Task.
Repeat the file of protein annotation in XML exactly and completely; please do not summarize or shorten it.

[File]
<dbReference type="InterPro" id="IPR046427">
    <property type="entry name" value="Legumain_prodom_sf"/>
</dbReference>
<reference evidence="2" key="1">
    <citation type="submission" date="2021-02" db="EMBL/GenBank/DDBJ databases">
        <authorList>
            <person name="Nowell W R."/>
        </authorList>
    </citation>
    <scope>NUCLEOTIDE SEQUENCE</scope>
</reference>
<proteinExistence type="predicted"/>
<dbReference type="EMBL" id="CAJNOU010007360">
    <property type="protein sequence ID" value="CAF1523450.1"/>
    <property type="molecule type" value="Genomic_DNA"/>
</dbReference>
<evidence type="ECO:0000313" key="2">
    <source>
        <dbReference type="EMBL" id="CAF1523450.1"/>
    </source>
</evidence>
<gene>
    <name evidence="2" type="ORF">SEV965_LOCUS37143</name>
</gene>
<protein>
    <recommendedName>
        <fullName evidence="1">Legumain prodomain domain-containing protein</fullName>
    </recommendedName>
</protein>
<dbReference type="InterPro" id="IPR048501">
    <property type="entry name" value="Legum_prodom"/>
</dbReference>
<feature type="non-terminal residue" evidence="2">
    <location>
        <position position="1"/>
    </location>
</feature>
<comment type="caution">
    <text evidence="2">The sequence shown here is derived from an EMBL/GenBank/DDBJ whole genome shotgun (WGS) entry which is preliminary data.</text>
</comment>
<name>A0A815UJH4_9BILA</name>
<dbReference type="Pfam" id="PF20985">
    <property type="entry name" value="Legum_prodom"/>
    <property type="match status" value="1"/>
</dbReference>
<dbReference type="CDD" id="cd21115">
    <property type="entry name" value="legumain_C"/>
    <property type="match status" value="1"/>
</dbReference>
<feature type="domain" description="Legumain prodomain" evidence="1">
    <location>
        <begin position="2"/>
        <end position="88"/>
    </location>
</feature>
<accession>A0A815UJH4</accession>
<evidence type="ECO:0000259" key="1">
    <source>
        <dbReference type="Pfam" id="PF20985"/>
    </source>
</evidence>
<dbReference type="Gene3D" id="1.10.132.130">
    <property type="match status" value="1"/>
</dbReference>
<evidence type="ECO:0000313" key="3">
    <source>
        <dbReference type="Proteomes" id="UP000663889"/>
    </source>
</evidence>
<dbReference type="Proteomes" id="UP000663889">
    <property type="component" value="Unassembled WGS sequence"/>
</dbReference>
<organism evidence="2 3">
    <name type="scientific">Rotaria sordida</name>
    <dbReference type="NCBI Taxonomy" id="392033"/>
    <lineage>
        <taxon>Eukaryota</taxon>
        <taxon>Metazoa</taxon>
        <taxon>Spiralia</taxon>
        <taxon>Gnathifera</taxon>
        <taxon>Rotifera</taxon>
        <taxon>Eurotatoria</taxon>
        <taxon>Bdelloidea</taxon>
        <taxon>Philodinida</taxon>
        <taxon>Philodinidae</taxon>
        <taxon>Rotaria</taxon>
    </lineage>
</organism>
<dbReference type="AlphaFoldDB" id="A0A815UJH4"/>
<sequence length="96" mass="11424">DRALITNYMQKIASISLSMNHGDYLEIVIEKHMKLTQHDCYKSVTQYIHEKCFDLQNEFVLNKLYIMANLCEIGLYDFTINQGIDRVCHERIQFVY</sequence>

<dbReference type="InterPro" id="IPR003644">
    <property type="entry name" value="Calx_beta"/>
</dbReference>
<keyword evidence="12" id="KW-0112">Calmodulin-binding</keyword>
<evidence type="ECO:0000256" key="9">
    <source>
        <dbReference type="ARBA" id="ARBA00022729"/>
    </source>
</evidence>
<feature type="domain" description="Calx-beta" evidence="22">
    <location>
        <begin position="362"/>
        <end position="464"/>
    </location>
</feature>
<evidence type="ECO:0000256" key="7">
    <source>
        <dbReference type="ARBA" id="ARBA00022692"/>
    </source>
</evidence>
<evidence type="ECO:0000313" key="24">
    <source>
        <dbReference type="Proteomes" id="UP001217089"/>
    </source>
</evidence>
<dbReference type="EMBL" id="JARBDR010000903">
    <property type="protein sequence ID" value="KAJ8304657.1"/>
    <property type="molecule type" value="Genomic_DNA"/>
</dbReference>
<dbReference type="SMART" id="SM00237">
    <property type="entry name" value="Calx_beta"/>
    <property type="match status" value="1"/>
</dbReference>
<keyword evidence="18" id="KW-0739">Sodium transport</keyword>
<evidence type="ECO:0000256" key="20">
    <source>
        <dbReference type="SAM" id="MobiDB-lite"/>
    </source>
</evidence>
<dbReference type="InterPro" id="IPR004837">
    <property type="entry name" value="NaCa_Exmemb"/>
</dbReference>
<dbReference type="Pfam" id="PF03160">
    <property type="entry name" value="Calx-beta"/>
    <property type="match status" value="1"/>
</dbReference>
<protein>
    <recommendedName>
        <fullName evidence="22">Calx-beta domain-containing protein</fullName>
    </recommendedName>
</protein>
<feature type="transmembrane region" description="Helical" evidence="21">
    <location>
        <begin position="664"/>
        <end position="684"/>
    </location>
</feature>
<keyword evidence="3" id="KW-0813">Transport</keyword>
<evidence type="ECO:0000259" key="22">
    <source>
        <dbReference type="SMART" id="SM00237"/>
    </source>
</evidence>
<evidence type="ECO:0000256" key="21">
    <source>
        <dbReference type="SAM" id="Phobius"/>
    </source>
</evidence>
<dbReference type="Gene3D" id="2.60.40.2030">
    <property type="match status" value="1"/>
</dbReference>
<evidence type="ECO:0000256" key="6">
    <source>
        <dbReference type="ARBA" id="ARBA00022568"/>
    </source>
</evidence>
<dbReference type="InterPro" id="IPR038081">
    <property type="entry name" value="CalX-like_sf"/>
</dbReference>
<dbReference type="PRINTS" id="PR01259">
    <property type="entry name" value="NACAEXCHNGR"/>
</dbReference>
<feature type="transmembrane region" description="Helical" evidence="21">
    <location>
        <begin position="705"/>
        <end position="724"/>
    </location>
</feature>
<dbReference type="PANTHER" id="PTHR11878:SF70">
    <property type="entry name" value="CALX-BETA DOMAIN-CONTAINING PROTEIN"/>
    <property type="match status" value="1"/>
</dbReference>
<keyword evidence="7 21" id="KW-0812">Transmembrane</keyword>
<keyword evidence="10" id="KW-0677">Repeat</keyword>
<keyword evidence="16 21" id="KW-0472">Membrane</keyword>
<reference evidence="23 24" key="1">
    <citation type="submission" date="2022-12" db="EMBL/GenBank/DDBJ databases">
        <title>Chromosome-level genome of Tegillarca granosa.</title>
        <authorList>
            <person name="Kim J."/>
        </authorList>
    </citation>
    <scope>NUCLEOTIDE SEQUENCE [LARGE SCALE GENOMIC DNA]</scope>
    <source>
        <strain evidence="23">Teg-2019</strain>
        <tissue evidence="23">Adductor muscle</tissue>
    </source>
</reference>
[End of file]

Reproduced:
<dbReference type="InterPro" id="IPR046427">
    <property type="entry name" value="Legumain_prodom_sf"/>
</dbReference>
<reference evidence="2" key="1">
    <citation type="submission" date="2021-02" db="EMBL/GenBank/DDBJ databases">
        <authorList>
            <person name="Nowell W R."/>
        </authorList>
    </citation>
    <scope>NUCLEOTIDE SEQUENCE</scope>
</reference>
<proteinExistence type="predicted"/>
<dbReference type="EMBL" id="CAJNOU010007360">
    <property type="protein sequence ID" value="CAF1523450.1"/>
    <property type="molecule type" value="Genomic_DNA"/>
</dbReference>
<evidence type="ECO:0000313" key="2">
    <source>
        <dbReference type="EMBL" id="CAF1523450.1"/>
    </source>
</evidence>
<gene>
    <name evidence="2" type="ORF">SEV965_LOCUS37143</name>
</gene>
<protein>
    <recommendedName>
        <fullName evidence="1">Legumain prodomain domain-containing protein</fullName>
    </recommendedName>
</protein>
<dbReference type="InterPro" id="IPR048501">
    <property type="entry name" value="Legum_prodom"/>
</dbReference>
<feature type="non-terminal residue" evidence="2">
    <location>
        <position position="1"/>
    </location>
</feature>
<comment type="caution">
    <text evidence="2">The sequence shown here is derived from an EMBL/GenBank/DDBJ whole genome shotgun (WGS) entry which is preliminary data.</text>
</comment>
<name>A0A815UJH4_9BILA</name>
<dbReference type="Pfam" id="PF20985">
    <property type="entry name" value="Legum_prodom"/>
    <property type="match status" value="1"/>
</dbReference>
<dbReference type="CDD" id="cd21115">
    <property type="entry name" value="legumain_C"/>
    <property type="match status" value="1"/>
</dbReference>
<feature type="domain" description="Legumain prodomain" evidence="1">
    <location>
        <begin position="2"/>
        <end position="88"/>
    </location>
</feature>
<accession>A0A815UJH4</accession>
<evidence type="ECO:0000259" key="1">
    <source>
        <dbReference type="Pfam" id="PF20985"/>
    </source>
</evidence>
<dbReference type="Gene3D" id="1.10.132.130">
    <property type="match status" value="1"/>
</dbReference>
<evidence type="ECO:0000313" key="3">
    <source>
        <dbReference type="Proteomes" id="UP000663889"/>
    </source>
</evidence>
<dbReference type="Proteomes" id="UP000663889">
    <property type="component" value="Unassembled WGS sequence"/>
</dbReference>
<organism evidence="2 3">
    <name type="scientific">Rotaria sordida</name>
    <dbReference type="NCBI Taxonomy" id="392033"/>
    <lineage>
        <taxon>Eukaryota</taxon>
        <taxon>Metazoa</taxon>
        <taxon>Spiralia</taxon>
        <taxon>Gnathifera</taxon>
        <taxon>Rotifera</taxon>
        <taxon>Eurotatoria</taxon>
        <taxon>Bdelloidea</taxon>
        <taxon>Philodinida</taxon>
        <taxon>Philodinidae</taxon>
        <taxon>Rotaria</taxon>
    </lineage>
</organism>
<dbReference type="AlphaFoldDB" id="A0A815UJH4"/>
<sequence length="96" mass="11424">DRALITNYMQKIASISLSMNHGDYLEIVIEKHMKLTQHDCYKSVTQYIHEKCFDLQNEFVLNKLYIMANLCEIGLYDFTINQGIDRVCHERIQFVY</sequence>

<dbReference type="InterPro" id="IPR003644">
    <property type="entry name" value="Calx_beta"/>
</dbReference>
<keyword evidence="12" id="KW-0112">Calmodulin-binding</keyword>
<evidence type="ECO:0000256" key="9">
    <source>
        <dbReference type="ARBA" id="ARBA00022729"/>
    </source>
</evidence>
<feature type="domain" description="Calx-beta" evidence="22">
    <location>
        <begin position="362"/>
        <end position="464"/>
    </location>
</feature>
<evidence type="ECO:0000256" key="7">
    <source>
        <dbReference type="ARBA" id="ARBA00022692"/>
    </source>
</evidence>
<evidence type="ECO:0000313" key="24">
    <source>
        <dbReference type="Proteomes" id="UP001217089"/>
    </source>
</evidence>
<dbReference type="EMBL" id="JARBDR010000903">
    <property type="protein sequence ID" value="KAJ8304657.1"/>
    <property type="molecule type" value="Genomic_DNA"/>
</dbReference>
<dbReference type="SMART" id="SM00237">
    <property type="entry name" value="Calx_beta"/>
    <property type="match status" value="1"/>
</dbReference>
<keyword evidence="18" id="KW-0739">Sodium transport</keyword>
<evidence type="ECO:0000256" key="20">
    <source>
        <dbReference type="SAM" id="MobiDB-lite"/>
    </source>
</evidence>
<dbReference type="InterPro" id="IPR004837">
    <property type="entry name" value="NaCa_Exmemb"/>
</dbReference>
<dbReference type="Pfam" id="PF03160">
    <property type="entry name" value="Calx-beta"/>
    <property type="match status" value="1"/>
</dbReference>
<protein>
    <recommendedName>
        <fullName evidence="22">Calx-beta domain-containing protein</fullName>
    </recommendedName>
</protein>
<feature type="transmembrane region" description="Helical" evidence="21">
    <location>
        <begin position="664"/>
        <end position="684"/>
    </location>
</feature>
<keyword evidence="3" id="KW-0813">Transport</keyword>
<evidence type="ECO:0000259" key="22">
    <source>
        <dbReference type="SMART" id="SM00237"/>
    </source>
</evidence>
<evidence type="ECO:0000256" key="21">
    <source>
        <dbReference type="SAM" id="Phobius"/>
    </source>
</evidence>
<dbReference type="Gene3D" id="2.60.40.2030">
    <property type="match status" value="1"/>
</dbReference>
<evidence type="ECO:0000256" key="6">
    <source>
        <dbReference type="ARBA" id="ARBA00022568"/>
    </source>
</evidence>
<dbReference type="InterPro" id="IPR038081">
    <property type="entry name" value="CalX-like_sf"/>
</dbReference>
<dbReference type="PRINTS" id="PR01259">
    <property type="entry name" value="NACAEXCHNGR"/>
</dbReference>
<feature type="transmembrane region" description="Helical" evidence="21">
    <location>
        <begin position="705"/>
        <end position="724"/>
    </location>
</feature>
<dbReference type="PANTHER" id="PTHR11878:SF70">
    <property type="entry name" value="CALX-BETA DOMAIN-CONTAINING PROTEIN"/>
    <property type="match status" value="1"/>
</dbReference>
<keyword evidence="7 21" id="KW-0812">Transmembrane</keyword>
<keyword evidence="10" id="KW-0677">Repeat</keyword>
<keyword evidence="16 21" id="KW-0472">Membrane</keyword>
<reference evidence="23 24" key="1">
    <citation type="submission" date="2022-12" db="EMBL/GenBank/DDBJ databases">
        <title>Chromosome-level genome of Tegillarca granosa.</title>
        <authorList>
            <person name="Kim J."/>
        </authorList>
    </citation>
    <scope>NUCLEOTIDE SEQUENCE [LARGE SCALE GENOMIC DNA]</scope>
    <source>
        <strain evidence="23">Teg-2019</strain>
        <tissue evidence="23">Adductor muscle</tissue>
    </source>
</reference>